Addicts Don’t Understand Being Human

Addicts think that simply being human makes it appropriate to use drugs… 

     We addicts somehow believe that our experience is novel. We believe that NOBODY suffers quite like we do, that nobody feels depression and despair and dissatisfaction the way we do. We believe ourselves to be special and unique and different from everybody else, even other addicts. Believe it or not, I actually believed there wasn’t a single soul who understood or felt what I felt, that I somehow had it the worst…

     …and believing such bullshit made it very convenient to do anything it took to make myself feel different. I believed that I had a divine right to keep myself comfortable 24/7 by drinking and using drugs because nobody experienced pain and discomfort as I did.

     Oh but they do. It’s called being human. Everybody suffers. Everybody feels uncomfortable and shitty at times. The difference is that they have continued developing into adulthood and understand that suffering is just a part of life and that they have a responsibility not to let it stop them from doing what they have to do, from doing what is right. 
     Normal people understand that life isn’t about non-stop euphoria. It was never intended to be. That’s not what being human is. That’s not reality. Life is all sorts of things – up and down, light and dark, joy and pain, gain and loss, good days and bad days. The sooner addicts figure that out, the sooner they can grow up and join the rest of the human race.
     Another delusion we have is that strong or painful or uncomfortable feelings are tangible, evil forces that can and will stop us, and might even kill us! Nonsense. Feelings and thoughts will not kill us, as they will not kill anybody, and we do not have to let them stop us. In fact, whining about how awful our feelings are and why we can’t go to work or help out or recover from addiction is just a clever excuse to avoid becoming an adult and contributing to the world. If you want to know what an addict is, it’s very simple. An addict is simply a child in an adult body. This is why I suggested in my book that maybe we should suck our thumbs so potential friends, spouses and employers can identify us. 
      Why is reality so lost on us? Why do addicts somehow think it’s unnatural to feel uncomfortable sometimes, even though we just call that life on earth? I think it’s simply because we are addicts, and being an addict involves a pathological level of selfishness, immaturity and stupidity, as well as a very narcissistic and narrow view of the world, of life, and of those who surround us. We are completely detached and disconnected from reality and thus from ourselves and from others. A good friend once said that we are but human caricatures.  
     Once we figure out that life includes both emotional suffering and physical discomfort, and once we figure out that we are no different from the 7 billion other human beings on earth, we can grasp the practical idea that feelings don’t have to stop us. Addicts must accept the fact that it’s okay to suffer. As well, we must stop resisting the way we feel. What we resist will persist. We must accept and befriend our negative feelings, understanding that they are part of us. In this way, they move along and eventually dissipate without crippling us.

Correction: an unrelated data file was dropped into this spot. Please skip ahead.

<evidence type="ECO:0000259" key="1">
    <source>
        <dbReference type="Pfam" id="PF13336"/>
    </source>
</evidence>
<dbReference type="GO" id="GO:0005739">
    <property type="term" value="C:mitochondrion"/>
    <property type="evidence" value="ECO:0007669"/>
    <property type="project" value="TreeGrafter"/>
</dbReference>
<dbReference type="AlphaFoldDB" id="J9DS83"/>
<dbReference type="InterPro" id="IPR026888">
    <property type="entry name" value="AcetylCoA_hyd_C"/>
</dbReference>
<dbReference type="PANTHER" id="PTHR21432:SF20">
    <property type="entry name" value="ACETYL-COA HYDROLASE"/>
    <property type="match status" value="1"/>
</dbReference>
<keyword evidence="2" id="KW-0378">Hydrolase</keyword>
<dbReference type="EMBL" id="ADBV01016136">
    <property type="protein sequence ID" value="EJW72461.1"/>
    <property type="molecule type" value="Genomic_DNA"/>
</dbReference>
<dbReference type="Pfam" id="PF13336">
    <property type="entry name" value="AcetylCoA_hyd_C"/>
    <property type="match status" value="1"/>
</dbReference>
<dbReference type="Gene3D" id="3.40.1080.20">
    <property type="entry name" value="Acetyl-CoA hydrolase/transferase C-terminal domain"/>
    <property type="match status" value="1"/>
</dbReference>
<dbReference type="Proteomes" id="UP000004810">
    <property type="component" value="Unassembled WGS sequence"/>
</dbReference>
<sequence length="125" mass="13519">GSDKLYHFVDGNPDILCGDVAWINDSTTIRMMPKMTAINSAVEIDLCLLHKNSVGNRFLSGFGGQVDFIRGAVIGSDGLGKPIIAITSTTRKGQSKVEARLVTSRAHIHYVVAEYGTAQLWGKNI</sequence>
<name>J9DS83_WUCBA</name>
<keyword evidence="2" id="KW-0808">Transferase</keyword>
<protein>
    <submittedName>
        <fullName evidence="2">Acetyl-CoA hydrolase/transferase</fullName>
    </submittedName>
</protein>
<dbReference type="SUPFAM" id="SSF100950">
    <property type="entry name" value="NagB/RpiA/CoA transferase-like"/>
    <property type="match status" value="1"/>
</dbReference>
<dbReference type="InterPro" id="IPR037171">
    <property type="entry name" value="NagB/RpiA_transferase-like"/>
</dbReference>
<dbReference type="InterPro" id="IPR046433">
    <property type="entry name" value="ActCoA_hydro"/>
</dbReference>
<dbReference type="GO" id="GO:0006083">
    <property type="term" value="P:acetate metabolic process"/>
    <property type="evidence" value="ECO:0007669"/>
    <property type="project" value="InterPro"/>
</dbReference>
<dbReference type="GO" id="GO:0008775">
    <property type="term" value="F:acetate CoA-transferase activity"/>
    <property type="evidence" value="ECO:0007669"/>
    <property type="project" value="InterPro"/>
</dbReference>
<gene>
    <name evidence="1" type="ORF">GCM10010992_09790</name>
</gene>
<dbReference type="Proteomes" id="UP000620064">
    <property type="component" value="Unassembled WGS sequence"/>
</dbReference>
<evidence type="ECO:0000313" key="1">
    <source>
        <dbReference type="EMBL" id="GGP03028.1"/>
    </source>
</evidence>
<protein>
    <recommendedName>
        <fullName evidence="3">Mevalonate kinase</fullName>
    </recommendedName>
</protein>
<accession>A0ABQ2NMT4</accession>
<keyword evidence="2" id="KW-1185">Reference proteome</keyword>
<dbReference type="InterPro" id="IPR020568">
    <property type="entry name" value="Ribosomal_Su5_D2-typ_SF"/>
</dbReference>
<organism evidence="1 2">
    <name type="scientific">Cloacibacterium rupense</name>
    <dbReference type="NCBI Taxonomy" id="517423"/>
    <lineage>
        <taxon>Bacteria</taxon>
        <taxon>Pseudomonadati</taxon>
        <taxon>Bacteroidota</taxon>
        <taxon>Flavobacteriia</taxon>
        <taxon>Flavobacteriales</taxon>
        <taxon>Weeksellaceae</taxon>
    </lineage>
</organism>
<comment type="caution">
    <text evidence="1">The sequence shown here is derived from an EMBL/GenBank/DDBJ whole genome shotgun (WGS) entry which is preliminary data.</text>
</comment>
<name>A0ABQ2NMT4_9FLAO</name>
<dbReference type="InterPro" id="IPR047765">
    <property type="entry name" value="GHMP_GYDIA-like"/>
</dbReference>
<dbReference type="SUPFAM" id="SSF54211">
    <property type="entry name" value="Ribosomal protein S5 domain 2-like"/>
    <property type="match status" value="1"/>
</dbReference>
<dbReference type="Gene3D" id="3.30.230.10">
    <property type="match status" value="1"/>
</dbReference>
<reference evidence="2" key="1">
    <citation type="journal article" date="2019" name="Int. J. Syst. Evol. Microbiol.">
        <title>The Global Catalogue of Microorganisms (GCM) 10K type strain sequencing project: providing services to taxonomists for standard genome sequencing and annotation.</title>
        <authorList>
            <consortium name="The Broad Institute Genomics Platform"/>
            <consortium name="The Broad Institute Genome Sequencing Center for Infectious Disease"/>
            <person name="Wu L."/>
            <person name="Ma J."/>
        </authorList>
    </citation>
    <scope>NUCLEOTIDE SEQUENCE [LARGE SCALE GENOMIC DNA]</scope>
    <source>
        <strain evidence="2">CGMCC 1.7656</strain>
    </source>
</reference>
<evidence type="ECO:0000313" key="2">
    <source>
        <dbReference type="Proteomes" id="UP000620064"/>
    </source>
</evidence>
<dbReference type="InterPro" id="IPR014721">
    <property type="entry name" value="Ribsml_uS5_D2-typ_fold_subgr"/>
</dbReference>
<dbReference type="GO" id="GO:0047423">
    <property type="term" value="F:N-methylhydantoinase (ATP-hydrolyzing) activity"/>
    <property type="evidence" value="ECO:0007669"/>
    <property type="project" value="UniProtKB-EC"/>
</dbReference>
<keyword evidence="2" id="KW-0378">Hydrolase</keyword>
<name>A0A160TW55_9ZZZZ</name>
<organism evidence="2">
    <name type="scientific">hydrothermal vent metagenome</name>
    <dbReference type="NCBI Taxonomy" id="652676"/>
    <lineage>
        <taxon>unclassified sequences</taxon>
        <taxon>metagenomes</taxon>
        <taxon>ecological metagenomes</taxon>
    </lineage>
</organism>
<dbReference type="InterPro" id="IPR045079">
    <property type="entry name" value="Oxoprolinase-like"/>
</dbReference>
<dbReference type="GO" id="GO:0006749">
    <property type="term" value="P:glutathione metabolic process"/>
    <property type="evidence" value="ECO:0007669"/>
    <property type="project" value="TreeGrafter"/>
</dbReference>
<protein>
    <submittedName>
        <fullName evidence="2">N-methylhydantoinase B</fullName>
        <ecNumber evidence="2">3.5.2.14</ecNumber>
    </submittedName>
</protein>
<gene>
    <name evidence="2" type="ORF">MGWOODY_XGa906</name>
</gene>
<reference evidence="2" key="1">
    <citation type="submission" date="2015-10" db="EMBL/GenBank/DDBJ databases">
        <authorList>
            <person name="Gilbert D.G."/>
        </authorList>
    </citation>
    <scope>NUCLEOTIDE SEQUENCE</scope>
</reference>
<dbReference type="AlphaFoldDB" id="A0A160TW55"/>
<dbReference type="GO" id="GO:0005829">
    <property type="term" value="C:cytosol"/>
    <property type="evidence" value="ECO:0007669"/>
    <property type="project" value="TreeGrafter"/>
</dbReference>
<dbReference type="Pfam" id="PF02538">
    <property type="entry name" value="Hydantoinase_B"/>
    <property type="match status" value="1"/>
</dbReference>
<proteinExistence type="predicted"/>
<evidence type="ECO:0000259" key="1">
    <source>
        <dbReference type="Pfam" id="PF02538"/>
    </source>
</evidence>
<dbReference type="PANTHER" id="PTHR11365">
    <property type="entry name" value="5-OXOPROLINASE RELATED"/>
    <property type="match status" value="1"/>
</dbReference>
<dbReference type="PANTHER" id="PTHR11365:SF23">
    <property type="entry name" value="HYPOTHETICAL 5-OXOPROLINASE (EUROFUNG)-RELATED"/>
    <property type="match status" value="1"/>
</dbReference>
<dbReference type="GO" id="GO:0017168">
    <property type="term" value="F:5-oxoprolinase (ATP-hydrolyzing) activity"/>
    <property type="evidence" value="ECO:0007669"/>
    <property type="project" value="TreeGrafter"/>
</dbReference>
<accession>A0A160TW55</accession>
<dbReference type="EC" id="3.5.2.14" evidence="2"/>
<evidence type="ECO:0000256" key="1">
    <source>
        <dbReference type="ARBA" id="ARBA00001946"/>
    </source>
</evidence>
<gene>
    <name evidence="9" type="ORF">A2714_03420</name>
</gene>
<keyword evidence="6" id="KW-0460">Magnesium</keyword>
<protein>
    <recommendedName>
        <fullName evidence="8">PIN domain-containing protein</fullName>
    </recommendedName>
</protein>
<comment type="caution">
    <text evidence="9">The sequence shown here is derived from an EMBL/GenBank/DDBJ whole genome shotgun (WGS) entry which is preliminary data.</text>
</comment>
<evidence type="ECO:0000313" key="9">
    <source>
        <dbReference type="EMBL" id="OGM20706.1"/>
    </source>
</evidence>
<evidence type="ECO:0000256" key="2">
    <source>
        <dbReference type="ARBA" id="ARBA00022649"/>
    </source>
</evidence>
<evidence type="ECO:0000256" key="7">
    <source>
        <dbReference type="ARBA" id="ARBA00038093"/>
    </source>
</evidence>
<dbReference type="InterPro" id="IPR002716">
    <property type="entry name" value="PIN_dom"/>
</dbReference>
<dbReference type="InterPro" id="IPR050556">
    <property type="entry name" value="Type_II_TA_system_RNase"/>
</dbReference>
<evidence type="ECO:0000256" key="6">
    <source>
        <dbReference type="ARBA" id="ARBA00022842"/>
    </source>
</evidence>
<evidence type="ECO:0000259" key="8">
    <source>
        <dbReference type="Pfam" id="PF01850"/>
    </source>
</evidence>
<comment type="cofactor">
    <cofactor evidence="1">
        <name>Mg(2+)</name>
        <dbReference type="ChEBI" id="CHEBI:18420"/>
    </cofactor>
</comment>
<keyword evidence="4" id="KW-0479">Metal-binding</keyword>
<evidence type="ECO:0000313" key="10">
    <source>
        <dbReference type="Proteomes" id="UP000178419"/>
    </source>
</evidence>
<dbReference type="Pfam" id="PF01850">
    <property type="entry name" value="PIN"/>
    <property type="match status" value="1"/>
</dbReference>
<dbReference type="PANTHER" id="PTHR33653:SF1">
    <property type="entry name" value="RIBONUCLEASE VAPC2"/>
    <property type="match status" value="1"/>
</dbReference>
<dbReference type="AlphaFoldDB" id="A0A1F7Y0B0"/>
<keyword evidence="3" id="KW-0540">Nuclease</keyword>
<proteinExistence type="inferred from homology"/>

You don’t make war with part of yourself (by using drugs) unless you are trying to amplify and compound your horrible feelings. Instead you feel what you are feeling and walk through it like everybody else, and you do so because it is your human responsibility. You do so because it is embarrassing to physically become an adult but continue to behave like a child, which is where we get the term, man-child.  
     The bottom line is that addicts must grow up and have the guts to simply be human. That’s all there is to it. That’s really what recovery and the Steps are all about. Growing up. And rejecting everything that makes us an addict.

God, give me the power and the willingness to walk through my feelings and do what is right…

One thought on “Addicts Don’t Understand Being Human

  1. Charlie, I found your blogspot after I googled wether or not I was truly selfish for wanting my husband's recovery. He convinced me that I wanted his recovery for myself. We've been together since we were 16 ( we're 37). This year has been hell on earth. He is currently having an affair with a woman he admitted enables and listens to his problems quietly, unlike me who he says has an opinion about everything. Do you have any postings on addicts and infidelity? She says she loves him and he loves her. He says he doesn't but I don't know if I should believe him. Last week he told me he wants us, his family. Yesterday he left to pick up his last check, and never came back. I was told by my therapist it was time for tough love so I packed his bags and texted him to come get his things. My question is: is my addict husband truly capable of loving this woman and she him or are his feelings a delusion? I'd also like to say that I admire the selflessness you have displayed in letting us all have a glimpse of the world you lived as an addict. I pray that someday my husband (or ex at this point. I haven't seen him in a day and I know he went back to her) can recover and stay recovered as you have. Thank you.

Leave a Reply